Effective supervision in a variety of settings

The foundations of effective supervision practice: Task assistance

The research [2] identified a valued component of supervision to be where the worker receives tangible work-related guidance. In all areas of life, where we are undertaking a job for the first few times, we may need very specific help and guidance to get it right, build confidence for our future practice, or, when undertaking complex tasks, need emotional support though sharing the load.

Task assistance allows the supervisor to provide direct support to the worker, to advise them on courses of action that might be taken, and to approve what they are doing where a decision is needed beyond that delegated to the worker.

For supervisees, whose priorities will be driven by the immediate pressures and demands of the work, the practical and emotional assistance given by supervisors will be crucial. Such assistance may include co-working with a person who uses services who has complex needs, helping the supervisee to prioritise their work, and assisting with new tasks that have not been undertaken by a worker before, such as preparing a report for court proceedings. In addition, the role of the supervisor in fulfilling the mediation function of supervision may include them liaising with external organisations, particularly where issues are in dispute, or providing mediation or advocacy services for the supervisee to gain access to systems or resources that may not be easily accessed by themselves.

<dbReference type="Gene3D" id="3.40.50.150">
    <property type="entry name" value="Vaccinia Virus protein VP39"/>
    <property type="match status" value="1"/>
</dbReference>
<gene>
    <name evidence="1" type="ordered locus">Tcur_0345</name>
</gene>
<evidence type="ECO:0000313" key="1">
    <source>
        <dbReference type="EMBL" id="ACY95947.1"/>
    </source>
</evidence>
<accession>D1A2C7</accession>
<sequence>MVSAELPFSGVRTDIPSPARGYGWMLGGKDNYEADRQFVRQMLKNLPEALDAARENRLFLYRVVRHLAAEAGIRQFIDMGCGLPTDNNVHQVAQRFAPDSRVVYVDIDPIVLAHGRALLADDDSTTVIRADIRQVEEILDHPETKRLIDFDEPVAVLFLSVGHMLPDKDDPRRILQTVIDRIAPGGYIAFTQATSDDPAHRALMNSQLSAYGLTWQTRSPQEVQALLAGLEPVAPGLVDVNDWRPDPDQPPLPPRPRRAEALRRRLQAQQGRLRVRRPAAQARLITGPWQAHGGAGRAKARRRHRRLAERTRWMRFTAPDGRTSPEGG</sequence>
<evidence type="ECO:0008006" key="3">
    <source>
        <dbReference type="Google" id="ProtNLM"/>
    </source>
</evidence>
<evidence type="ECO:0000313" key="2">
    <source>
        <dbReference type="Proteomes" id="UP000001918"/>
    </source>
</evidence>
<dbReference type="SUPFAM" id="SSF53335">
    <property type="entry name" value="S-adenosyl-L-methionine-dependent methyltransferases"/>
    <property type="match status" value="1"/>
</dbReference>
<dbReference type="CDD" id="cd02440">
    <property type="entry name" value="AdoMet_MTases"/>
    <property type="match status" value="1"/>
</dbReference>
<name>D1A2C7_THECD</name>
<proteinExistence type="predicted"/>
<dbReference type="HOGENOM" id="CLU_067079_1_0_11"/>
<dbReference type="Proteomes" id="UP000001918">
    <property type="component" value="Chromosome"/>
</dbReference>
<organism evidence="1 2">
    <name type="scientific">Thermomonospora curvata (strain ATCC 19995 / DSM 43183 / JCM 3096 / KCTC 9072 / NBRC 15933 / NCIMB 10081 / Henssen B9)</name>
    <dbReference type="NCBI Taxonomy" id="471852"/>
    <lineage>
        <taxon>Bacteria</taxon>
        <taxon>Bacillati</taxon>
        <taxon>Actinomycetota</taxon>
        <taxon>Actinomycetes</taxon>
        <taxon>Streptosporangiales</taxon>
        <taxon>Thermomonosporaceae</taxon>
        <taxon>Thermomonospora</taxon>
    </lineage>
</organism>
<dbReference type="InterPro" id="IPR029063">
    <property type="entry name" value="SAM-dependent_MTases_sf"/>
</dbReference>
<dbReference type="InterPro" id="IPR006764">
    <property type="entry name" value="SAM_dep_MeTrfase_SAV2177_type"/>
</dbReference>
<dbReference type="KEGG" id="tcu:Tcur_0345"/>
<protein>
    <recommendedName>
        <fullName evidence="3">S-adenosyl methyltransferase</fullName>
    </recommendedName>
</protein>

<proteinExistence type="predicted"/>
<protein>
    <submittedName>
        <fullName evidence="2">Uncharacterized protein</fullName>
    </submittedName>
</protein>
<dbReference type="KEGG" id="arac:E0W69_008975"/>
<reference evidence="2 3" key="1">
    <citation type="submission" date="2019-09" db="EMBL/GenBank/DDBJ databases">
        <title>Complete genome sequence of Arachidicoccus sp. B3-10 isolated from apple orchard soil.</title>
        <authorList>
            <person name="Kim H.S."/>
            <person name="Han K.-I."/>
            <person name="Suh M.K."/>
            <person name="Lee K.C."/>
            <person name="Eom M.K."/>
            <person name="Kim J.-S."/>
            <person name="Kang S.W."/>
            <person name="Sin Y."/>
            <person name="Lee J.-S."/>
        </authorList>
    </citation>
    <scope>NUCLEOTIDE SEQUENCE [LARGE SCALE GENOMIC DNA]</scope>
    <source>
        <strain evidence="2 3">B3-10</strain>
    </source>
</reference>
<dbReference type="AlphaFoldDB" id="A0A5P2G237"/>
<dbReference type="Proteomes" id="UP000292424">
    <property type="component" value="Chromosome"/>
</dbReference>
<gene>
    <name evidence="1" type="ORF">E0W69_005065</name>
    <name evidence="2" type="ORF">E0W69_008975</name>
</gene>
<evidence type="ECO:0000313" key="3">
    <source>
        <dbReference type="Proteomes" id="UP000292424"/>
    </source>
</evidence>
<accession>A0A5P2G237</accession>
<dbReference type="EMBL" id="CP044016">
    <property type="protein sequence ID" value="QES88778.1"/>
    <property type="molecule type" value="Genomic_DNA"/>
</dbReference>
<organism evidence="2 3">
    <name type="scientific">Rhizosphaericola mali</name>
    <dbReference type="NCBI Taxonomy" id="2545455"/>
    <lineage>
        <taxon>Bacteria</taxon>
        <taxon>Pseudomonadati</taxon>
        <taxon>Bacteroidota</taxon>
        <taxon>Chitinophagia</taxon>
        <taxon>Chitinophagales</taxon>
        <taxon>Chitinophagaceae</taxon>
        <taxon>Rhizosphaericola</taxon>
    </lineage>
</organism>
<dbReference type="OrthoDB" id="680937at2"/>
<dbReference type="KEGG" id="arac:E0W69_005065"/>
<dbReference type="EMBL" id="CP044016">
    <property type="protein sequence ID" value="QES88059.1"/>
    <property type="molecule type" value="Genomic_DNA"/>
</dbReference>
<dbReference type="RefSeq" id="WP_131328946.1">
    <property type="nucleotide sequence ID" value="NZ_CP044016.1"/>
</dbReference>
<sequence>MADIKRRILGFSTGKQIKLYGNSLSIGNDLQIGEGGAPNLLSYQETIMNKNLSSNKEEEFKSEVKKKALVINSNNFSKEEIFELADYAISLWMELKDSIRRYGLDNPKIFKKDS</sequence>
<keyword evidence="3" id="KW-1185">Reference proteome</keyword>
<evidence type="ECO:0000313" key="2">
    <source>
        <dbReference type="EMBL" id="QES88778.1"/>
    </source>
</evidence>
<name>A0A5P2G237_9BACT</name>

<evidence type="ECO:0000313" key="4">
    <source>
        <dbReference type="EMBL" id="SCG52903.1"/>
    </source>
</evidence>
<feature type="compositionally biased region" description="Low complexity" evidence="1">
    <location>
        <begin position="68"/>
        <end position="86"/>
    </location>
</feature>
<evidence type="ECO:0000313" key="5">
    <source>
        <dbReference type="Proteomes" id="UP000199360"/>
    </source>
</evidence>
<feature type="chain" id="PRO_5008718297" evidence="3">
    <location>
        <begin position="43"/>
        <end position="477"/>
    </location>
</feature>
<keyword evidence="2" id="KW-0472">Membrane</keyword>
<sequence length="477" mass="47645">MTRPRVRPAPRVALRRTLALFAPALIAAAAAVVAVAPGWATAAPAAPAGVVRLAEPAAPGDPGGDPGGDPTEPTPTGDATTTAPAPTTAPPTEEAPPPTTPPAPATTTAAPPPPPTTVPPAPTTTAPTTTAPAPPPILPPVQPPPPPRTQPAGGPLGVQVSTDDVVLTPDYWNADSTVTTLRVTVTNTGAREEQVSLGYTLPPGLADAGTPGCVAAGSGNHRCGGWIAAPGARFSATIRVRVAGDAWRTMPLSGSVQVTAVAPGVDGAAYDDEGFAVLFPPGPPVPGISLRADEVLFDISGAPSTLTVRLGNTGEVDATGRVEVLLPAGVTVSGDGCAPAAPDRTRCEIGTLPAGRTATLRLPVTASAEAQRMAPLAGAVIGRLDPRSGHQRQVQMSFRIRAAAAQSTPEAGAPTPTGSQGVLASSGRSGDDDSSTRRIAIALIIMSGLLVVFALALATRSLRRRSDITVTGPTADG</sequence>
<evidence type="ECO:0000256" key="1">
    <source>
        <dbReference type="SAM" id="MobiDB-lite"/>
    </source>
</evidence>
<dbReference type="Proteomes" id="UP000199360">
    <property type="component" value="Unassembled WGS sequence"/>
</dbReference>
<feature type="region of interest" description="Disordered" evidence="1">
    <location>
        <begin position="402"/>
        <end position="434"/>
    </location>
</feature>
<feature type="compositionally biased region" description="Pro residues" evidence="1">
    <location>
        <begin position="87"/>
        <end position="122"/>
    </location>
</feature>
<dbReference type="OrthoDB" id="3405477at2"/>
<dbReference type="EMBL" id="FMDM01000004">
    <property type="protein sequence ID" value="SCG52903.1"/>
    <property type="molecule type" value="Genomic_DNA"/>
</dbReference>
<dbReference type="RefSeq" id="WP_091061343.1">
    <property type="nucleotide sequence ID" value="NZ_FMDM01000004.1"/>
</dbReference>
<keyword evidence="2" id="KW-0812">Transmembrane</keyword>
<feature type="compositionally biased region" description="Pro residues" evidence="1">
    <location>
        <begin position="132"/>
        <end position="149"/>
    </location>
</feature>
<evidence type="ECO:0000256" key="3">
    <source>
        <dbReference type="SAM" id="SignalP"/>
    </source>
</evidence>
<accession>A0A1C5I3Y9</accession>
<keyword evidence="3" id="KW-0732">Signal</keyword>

Research has shown that supervisees value supervisors who have expertise in their field and are therefore able to use this in guiding them in their work. The challenge for supervisors in providing effective task assistance is therefore considering the following two questions.

Task assistance is also described within the research [3] as including advice or guidance, feedback, training and coaching. Here there are links to staff development – building the skills, knowledge and confidence of the worker to help them operate with more autonomy. However, from time to time the supervisor’s own anxiety about the quality or timeliness of the work may tempt them to ‘rescue’ the supervisee by taking over and completing tasks for them. This is likely to militate against staff development.

How supervisors engage with task assistance is therefore intimately bound up with how they promote staff development within the supervisory process.


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Available downloads:

  • Effective supervision in a variety of settings
  • Service user and carer involvement in the supervision of health and social care workers: seminar report
  • Practice enquiry into supervision in a variety of adult care settings where there are health and social care practitioners working together
  • Narrative summary of the evidence review on supervision of social workers and social care workers in a range of settings including integrated settings